Third Boeing Full-Mission Simulation Reduces JSF Program Risks
SEATTLE, June 01, 1999 -- Boeing has successfully completed the third in a series of four full-mission simulations of its operational concept for the Joint Strike Fighter (JSF). Pilots from the U.S. Air Force, Navy and Marine Corps, and the British Royal Navy and Air Force, were on site to evaluate the integration of Boeing JSF avionics, mission-system software and the pilot-vehicle interface (PVI).
"We demonstrated how our overall JSF weapon system will perform in a variety of threat environments and combat situations," said Dennis Muilenburg, director of the JSF weapon system. "This was the ultimate simulation of our preferred weapon system concept. It reduces JSF program risk by combining avionics, cockpit, weapons, aero-propulsion, signature and supportability technologies in an integrated demonstration."
Muilenburg said the high-fidelity and modular approach of the Boeing simulations will allow it to test the design in all phases of the program, from requirements definition and concept design through developmental and operational testing, manufacturing, training and fielding.
"This means reduced costs for our customers at every stage," he said.
U.S. Defense Department officials have encouraged the use of simulation-based acquisition to reduce the time, resources and risk associated with the acquisition process.
"The simulations allow us to involve the real warfighters," said Cdr. Ron Unterreiner, U.S. Navy Operational Requirements Officer. Unterreiner coordinates pilot participation in the demonstrations for the Department of Defense.
Capt. Dave Youtsey, an F-16 pilot with the U.S. Air Force, was a participant in the latest demonstration.
"Aircraft can do so much now," he said. "I don't know how you can design without simulations. They allow you to do design iterations quickly and less expensively."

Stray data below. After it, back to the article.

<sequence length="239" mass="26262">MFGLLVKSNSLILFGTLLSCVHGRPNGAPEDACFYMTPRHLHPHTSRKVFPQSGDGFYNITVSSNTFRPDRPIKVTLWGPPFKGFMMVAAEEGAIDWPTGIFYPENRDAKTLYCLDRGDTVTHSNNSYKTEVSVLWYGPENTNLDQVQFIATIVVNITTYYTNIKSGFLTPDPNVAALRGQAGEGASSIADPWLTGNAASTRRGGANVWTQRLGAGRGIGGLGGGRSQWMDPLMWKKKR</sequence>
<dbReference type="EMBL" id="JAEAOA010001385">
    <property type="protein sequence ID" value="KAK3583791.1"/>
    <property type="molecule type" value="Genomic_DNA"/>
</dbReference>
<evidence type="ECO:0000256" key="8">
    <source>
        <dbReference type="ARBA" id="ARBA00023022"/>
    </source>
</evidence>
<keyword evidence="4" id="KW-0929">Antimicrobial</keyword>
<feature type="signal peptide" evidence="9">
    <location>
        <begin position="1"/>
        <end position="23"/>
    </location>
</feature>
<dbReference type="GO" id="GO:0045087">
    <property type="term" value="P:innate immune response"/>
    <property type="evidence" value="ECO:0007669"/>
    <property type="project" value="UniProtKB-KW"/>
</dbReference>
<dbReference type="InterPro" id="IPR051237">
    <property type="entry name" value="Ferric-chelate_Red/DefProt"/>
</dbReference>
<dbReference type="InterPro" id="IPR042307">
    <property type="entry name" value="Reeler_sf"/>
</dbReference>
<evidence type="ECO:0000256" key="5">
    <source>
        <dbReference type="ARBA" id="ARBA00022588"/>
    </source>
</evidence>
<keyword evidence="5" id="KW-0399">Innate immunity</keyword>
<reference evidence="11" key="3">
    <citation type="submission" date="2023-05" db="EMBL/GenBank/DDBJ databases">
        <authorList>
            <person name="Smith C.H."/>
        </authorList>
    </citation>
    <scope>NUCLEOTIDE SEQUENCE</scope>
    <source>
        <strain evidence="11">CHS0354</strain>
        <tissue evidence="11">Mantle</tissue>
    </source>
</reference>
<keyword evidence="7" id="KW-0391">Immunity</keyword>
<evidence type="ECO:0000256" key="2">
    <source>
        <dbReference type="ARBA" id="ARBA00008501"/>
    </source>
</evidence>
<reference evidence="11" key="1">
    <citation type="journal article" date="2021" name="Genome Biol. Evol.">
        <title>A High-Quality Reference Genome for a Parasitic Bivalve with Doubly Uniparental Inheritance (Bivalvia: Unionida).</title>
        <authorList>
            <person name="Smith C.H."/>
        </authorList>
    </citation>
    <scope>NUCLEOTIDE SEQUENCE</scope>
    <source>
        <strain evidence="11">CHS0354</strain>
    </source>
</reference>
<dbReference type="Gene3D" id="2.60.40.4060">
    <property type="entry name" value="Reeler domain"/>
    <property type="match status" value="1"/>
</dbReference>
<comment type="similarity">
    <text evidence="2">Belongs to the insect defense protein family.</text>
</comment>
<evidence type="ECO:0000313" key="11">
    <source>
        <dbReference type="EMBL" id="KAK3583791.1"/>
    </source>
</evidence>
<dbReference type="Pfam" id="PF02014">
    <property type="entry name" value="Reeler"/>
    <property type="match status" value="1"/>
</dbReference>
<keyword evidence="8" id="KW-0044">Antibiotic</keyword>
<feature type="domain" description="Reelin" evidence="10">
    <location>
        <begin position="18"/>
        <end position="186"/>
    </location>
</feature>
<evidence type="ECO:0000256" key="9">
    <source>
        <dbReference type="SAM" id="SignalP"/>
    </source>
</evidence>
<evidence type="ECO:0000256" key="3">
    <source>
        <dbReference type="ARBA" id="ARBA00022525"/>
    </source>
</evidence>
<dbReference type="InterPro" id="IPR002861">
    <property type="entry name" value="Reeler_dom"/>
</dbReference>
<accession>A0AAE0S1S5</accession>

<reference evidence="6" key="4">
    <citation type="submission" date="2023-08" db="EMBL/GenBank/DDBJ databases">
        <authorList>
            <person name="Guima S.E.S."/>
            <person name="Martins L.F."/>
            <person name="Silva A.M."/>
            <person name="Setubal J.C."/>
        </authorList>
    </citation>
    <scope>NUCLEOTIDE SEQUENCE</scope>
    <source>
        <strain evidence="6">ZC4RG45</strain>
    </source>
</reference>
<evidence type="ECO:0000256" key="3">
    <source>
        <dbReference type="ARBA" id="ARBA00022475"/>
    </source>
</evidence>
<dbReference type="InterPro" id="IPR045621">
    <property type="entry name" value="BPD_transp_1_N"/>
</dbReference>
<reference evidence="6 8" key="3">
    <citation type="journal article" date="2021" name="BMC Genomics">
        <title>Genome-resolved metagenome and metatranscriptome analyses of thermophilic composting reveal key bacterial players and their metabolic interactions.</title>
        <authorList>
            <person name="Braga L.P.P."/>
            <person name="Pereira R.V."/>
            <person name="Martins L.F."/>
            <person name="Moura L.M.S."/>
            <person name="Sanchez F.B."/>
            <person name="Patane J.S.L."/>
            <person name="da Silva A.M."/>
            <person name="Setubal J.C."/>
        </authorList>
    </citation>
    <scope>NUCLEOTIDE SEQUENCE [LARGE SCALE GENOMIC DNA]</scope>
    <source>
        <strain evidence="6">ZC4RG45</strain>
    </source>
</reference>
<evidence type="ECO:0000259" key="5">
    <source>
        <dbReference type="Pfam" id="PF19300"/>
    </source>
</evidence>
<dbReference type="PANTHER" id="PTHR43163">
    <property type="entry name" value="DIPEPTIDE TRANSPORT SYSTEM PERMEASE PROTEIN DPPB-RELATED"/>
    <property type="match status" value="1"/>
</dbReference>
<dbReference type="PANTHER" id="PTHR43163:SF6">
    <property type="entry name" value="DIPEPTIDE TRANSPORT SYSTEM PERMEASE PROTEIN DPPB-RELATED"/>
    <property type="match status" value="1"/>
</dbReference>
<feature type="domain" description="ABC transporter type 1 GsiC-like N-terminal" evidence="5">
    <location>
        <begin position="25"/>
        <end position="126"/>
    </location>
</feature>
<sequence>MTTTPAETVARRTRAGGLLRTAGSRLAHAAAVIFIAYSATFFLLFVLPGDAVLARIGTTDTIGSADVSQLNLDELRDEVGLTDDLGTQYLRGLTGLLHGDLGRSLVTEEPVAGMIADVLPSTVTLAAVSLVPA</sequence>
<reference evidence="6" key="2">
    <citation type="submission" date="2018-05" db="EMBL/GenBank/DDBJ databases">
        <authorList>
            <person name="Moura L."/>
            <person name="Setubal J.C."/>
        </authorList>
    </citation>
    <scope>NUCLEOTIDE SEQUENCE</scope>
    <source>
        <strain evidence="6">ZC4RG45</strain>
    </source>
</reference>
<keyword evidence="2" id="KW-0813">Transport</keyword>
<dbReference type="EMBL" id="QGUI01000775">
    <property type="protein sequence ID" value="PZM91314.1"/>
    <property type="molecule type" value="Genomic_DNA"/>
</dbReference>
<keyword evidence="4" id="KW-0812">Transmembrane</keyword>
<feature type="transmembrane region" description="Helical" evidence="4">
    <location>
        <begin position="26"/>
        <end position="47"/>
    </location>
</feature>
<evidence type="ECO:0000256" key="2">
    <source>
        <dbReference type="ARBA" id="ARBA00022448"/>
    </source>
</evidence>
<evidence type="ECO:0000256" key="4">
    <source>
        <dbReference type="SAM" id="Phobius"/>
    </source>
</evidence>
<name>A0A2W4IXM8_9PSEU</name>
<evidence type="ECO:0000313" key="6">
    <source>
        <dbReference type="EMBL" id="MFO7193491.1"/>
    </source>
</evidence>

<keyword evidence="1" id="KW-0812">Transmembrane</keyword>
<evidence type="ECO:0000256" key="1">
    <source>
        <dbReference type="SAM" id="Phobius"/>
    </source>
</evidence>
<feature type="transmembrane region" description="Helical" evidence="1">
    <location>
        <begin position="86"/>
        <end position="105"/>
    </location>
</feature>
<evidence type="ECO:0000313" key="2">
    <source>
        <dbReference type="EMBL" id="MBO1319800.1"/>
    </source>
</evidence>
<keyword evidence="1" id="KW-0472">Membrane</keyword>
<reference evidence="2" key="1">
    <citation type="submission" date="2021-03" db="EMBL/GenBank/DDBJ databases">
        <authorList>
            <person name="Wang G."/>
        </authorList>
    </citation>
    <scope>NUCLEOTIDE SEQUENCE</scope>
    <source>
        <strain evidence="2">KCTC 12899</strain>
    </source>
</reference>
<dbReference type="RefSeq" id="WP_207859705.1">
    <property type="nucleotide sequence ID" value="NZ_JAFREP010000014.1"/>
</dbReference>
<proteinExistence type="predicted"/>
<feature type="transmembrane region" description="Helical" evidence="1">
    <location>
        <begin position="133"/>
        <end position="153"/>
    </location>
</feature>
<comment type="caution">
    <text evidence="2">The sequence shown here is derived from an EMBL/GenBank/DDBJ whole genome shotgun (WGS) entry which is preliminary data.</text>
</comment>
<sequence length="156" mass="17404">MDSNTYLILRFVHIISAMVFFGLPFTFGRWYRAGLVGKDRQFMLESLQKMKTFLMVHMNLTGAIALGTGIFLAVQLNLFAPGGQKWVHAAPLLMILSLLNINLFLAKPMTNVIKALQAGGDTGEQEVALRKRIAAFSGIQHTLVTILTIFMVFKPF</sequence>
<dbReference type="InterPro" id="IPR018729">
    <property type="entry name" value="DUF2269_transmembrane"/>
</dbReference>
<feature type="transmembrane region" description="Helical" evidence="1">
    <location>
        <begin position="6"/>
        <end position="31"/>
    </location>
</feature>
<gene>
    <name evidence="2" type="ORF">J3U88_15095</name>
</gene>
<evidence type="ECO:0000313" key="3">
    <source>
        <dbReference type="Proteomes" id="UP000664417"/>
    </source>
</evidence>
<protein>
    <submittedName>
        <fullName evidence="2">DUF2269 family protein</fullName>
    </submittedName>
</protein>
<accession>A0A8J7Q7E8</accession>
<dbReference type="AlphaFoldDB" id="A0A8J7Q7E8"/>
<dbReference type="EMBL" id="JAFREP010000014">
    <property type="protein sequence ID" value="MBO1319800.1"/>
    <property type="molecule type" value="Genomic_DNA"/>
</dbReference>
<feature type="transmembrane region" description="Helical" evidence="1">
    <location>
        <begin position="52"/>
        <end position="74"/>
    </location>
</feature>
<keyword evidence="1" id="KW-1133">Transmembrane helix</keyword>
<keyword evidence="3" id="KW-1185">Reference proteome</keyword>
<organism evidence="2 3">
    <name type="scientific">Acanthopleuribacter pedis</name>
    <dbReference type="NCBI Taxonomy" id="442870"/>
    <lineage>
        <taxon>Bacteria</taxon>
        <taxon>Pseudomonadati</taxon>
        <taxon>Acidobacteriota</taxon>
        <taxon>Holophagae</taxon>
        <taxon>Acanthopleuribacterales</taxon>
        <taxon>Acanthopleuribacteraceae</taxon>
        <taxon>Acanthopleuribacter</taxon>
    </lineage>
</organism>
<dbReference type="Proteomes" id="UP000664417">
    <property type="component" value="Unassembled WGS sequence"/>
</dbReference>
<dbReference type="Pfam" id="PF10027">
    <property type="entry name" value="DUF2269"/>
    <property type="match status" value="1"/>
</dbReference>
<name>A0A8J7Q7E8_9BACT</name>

Pilots flew approximately 40 missions over a four-day period. Pilots from Denmark, Norway, Italy and The Netherlands also flew simulations in a separate demonstration.
The full-mission simulations integrated other Boeing JSF development activities by combining mission software, aircraft performance data and PVI techniques from cockpit development.
The simulations provided full pilot-in-the-loop functionality. Using operational mission scenarios, Boeing demonstrated new functions for two-ship operations, its intra-flight data link and its off-board data information concept. Boeing also demonstrated improved capability for features simulated in the first two demonstrations: air-to-ground and air-to-air weapons deployment, sensor management, sensor fusion, radar and PVI.
"We achieved a very successful, high-fidelity evaluation by using advanced simulation technologies, such as automatic code generating tools, that allowed us to make simulation changes the same day," said Stan Kasprzyk, Boeing JSF cockpit manager.
JSF mission systems are fully integrated. Advanced avionics technologies allow the JSF sensors to gather, integrate and display essential information in the most useful format to the pilot. "The Boeing JSF design puts the focus on making the pilot an airborne tactician, not just a sensor operator," Kasprzyk said.
Conventional avionics are composed of independent systems operating on separate processors. This requires pilots to closely monitor and analyze a wide array of data that isn't always directly relevant to the mission at hand. The integrated and highly advanced avionics on the Boeing JSF will perform much of this "housekeeping."
The first full-mission simulation demonstration was held in November 1997; the second in September 1998.
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